3. Armstrong has initiated contact with PJ Whelihans’ restaurant regarding their policies and knowledge about single use plastics, and sent them a set of information slides with suggestions for restaurant businesses, which had been reviewed by the EAC. Next step is to obtain a list of specific plastics that they use, and offer to meet with them to discuss environmentally friendly alternative products. We can approach The Office (restaurant) as well. Dan may have some resources to recommend for restaurant supplies to replace single use plastics.
  4. Goodman suggested by email that we form a small committee with folks from EAC, a BoS member, and one of the Stevens to meet with the Great Valley Association (GVA) about sound walls to address the Turnpike Sound wall issue. Findlay will inform the Stevens about this potential meeting projected to be within the next month after Pete Goodman returns in September. According to the Pennsylvania Turnpike Commission website, the Charlestown section, beginning at Exit 320 and going east, of the turnpike reconstruction is not scheduled to begin until Fall of 2021.
  5. We agreed to discuss and prepare for the project of improving the riparian buffer along Pigeon Creek on Brightside Farm (for preservation of Pigeon Ck’s status as PA Stream Supporting Aquatic Life (PA 2016 Integrated Water Quality Report) over the fall and winter so that we are ready for planning next spring, when is most optimal for new plantings.
  6. Armstrong reported that she made two trips to the Pickering Creek Trail as a response to the request for help from Sue Staas and P&R to control invasive plant species on Charlestown trails. It may require recruiting professional weeders. Mile a minute is about to bloom and is a particular concern, but Armstrong observed many other invasive species in many sections along the trail. A lot of work is needed for maintenance of our trails.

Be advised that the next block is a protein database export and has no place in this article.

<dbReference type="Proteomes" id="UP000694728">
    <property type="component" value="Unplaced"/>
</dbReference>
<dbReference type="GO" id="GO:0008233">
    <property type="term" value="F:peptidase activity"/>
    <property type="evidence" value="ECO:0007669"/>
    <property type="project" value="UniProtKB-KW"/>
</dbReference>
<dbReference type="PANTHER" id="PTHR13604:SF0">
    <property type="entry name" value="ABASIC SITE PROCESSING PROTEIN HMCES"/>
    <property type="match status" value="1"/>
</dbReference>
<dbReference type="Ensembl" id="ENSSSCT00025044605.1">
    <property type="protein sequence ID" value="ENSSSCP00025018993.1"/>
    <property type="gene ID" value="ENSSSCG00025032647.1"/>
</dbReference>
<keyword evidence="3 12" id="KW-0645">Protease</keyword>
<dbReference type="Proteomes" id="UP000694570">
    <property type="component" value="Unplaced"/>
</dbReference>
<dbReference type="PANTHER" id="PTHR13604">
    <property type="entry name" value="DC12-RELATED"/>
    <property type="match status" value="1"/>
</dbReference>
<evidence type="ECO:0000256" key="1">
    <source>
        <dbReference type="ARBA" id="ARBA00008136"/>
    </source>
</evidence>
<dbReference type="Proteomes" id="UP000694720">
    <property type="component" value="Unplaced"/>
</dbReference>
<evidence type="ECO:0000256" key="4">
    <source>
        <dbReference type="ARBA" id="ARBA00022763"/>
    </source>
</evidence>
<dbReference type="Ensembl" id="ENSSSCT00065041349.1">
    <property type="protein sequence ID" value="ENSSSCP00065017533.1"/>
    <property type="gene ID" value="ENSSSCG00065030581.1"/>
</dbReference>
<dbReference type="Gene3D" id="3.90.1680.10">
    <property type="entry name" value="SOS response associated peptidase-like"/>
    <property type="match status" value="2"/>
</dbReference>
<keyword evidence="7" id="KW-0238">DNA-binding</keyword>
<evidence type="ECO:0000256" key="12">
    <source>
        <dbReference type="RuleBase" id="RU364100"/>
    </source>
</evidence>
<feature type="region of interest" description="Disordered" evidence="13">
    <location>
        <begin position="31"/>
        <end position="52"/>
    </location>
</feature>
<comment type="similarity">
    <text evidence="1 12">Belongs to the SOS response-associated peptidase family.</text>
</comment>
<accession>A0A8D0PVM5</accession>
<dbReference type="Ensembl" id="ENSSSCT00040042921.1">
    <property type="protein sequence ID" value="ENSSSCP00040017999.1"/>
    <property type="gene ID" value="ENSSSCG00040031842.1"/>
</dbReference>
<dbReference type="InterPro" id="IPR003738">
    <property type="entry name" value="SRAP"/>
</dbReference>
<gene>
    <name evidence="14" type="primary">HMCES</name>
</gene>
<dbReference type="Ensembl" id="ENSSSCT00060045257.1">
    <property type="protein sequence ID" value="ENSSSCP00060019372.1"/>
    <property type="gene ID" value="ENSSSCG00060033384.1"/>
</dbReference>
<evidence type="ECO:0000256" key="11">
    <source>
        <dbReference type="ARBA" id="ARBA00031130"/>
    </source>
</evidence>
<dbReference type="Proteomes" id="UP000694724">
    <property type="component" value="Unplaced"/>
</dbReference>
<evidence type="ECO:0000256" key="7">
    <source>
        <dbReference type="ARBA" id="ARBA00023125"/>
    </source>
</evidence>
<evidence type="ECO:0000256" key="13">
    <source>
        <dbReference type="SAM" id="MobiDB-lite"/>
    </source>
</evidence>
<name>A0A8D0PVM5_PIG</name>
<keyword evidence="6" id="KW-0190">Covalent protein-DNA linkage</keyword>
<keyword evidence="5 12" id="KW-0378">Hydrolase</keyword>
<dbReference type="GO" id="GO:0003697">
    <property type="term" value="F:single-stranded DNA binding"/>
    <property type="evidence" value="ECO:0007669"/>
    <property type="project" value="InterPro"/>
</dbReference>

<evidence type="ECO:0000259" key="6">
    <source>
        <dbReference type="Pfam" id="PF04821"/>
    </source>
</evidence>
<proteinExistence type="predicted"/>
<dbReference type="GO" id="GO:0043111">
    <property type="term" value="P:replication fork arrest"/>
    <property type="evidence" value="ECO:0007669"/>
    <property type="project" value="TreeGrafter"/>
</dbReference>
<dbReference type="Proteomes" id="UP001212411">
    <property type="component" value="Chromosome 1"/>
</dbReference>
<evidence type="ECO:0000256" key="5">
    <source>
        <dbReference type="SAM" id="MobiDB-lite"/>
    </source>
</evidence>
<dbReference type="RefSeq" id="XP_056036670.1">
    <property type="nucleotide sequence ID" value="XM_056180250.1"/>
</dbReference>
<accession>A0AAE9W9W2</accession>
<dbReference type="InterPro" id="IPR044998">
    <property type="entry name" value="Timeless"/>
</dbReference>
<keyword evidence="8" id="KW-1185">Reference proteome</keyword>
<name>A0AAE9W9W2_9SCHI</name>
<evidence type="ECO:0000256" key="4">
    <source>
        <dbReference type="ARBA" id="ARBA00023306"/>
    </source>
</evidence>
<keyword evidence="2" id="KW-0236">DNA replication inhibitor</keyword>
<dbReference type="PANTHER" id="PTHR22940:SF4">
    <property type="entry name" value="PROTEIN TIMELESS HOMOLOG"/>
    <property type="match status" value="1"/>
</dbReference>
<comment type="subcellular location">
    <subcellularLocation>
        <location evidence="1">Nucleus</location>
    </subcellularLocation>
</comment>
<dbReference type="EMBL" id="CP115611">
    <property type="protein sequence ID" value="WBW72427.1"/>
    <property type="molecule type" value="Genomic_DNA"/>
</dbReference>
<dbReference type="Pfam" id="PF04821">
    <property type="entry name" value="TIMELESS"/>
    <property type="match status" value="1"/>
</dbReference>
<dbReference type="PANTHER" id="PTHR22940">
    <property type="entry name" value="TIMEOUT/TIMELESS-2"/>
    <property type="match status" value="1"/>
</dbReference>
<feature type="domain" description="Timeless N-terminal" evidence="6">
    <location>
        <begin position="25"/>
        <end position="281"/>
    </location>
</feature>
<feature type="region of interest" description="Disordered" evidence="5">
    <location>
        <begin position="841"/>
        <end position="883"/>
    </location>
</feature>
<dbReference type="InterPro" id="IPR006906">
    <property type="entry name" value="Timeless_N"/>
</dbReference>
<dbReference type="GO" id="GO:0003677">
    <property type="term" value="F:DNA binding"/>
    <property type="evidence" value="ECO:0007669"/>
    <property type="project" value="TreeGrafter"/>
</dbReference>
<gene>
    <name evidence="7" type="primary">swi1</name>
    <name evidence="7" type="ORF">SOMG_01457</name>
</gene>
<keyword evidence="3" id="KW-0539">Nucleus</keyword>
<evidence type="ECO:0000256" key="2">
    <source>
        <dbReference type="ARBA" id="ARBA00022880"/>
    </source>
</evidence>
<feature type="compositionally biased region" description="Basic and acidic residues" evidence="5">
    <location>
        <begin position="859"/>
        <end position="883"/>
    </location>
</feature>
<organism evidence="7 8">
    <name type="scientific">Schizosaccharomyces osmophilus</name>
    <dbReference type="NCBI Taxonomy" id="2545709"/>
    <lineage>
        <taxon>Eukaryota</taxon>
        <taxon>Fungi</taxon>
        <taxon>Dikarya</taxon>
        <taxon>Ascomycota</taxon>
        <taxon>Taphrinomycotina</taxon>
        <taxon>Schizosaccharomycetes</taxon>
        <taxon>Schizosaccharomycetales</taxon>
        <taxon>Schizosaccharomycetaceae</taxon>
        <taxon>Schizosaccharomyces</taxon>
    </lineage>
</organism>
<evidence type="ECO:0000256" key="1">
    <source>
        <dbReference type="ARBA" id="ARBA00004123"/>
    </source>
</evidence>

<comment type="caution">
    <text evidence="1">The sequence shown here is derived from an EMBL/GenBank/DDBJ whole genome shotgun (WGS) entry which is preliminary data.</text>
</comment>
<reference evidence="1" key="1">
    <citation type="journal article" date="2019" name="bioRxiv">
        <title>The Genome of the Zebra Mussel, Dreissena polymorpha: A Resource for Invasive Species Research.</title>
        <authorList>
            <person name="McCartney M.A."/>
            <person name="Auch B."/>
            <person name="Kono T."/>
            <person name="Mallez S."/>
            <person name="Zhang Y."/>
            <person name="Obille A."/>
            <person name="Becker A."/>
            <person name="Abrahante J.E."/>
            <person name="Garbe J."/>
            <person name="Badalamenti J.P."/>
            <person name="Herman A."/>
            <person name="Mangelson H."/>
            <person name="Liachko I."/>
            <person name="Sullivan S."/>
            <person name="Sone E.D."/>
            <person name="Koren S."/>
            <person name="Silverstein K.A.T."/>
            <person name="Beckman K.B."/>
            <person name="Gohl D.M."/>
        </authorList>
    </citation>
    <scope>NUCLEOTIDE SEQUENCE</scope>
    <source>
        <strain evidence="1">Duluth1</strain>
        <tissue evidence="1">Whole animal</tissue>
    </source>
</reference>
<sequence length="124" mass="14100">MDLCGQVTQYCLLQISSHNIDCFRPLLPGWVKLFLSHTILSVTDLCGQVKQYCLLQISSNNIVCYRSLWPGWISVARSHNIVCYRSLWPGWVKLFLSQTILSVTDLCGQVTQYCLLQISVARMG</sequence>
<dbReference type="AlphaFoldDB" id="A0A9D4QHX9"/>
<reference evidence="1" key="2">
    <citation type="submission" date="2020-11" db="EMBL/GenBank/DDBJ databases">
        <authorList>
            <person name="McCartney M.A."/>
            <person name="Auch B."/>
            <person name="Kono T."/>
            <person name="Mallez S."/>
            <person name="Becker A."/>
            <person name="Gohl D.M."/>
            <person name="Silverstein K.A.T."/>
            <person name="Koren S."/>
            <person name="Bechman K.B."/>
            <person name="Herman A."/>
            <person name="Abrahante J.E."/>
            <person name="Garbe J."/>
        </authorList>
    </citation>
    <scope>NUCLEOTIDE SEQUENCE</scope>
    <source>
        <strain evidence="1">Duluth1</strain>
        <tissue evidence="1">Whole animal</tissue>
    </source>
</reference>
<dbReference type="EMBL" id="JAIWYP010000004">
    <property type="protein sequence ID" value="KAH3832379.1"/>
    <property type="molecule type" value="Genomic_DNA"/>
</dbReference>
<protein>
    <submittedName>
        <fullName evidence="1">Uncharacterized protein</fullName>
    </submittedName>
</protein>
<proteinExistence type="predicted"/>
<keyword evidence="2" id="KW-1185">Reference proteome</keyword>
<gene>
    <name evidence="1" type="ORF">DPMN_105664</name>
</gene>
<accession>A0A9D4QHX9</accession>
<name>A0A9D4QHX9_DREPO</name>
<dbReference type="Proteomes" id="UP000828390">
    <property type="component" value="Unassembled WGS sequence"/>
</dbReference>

Charlestown Day on September 15th 10 am - 2 pm. We discussed our table set-up, which includes an information poster on the EAC (Veda), copies of EAC application form to recruit more members (Carol), information on watersheds and streams (Carol), pamphlets on rain gardens and rain barrels (Carol), demonstration on ways to use invasive species, e.g Carol will present recipes to cook with garlic mustard (alliaria petiolata), children’s games (Carol), reusable Wegman’s bags (Findlay), and display of native vs. invasive plants (Carol and Veda). Tredyffrin community day is on same day but later in the afternoon. Carol is planning on attending as a measure to enhance inter-township relations especially regarding resident stormwater management.

PennDOT’s use of herbicides on Charlestown roads. Findlay is approaching PennDOT to ask for what chemicals they use (their website shows a list of chemicals) and if it could be replaced with mechanical cutting. Dan thinks they are spreading a growth inhibitor.

Reminder for EAC members: get on Linda’s weekly email, that is posted on the township website. Also find out from Linda what are the deadlines for the township quarterly newsletter and EAC members can consider rotating and writing on a topic for each newsletter, which should be one full page, one half page, or one quarter page (communication from Linda).

EAC-initiated project: Our goal is to have something formed in the next 6+ months.


Township Manager Linda reported there is a County Recycling Meeting on 9/13/18. Armstrong will attend with Linda and will report any changes.

Next meeting is scheduled for Wednesday September 12th at 6 pm in the High School Library.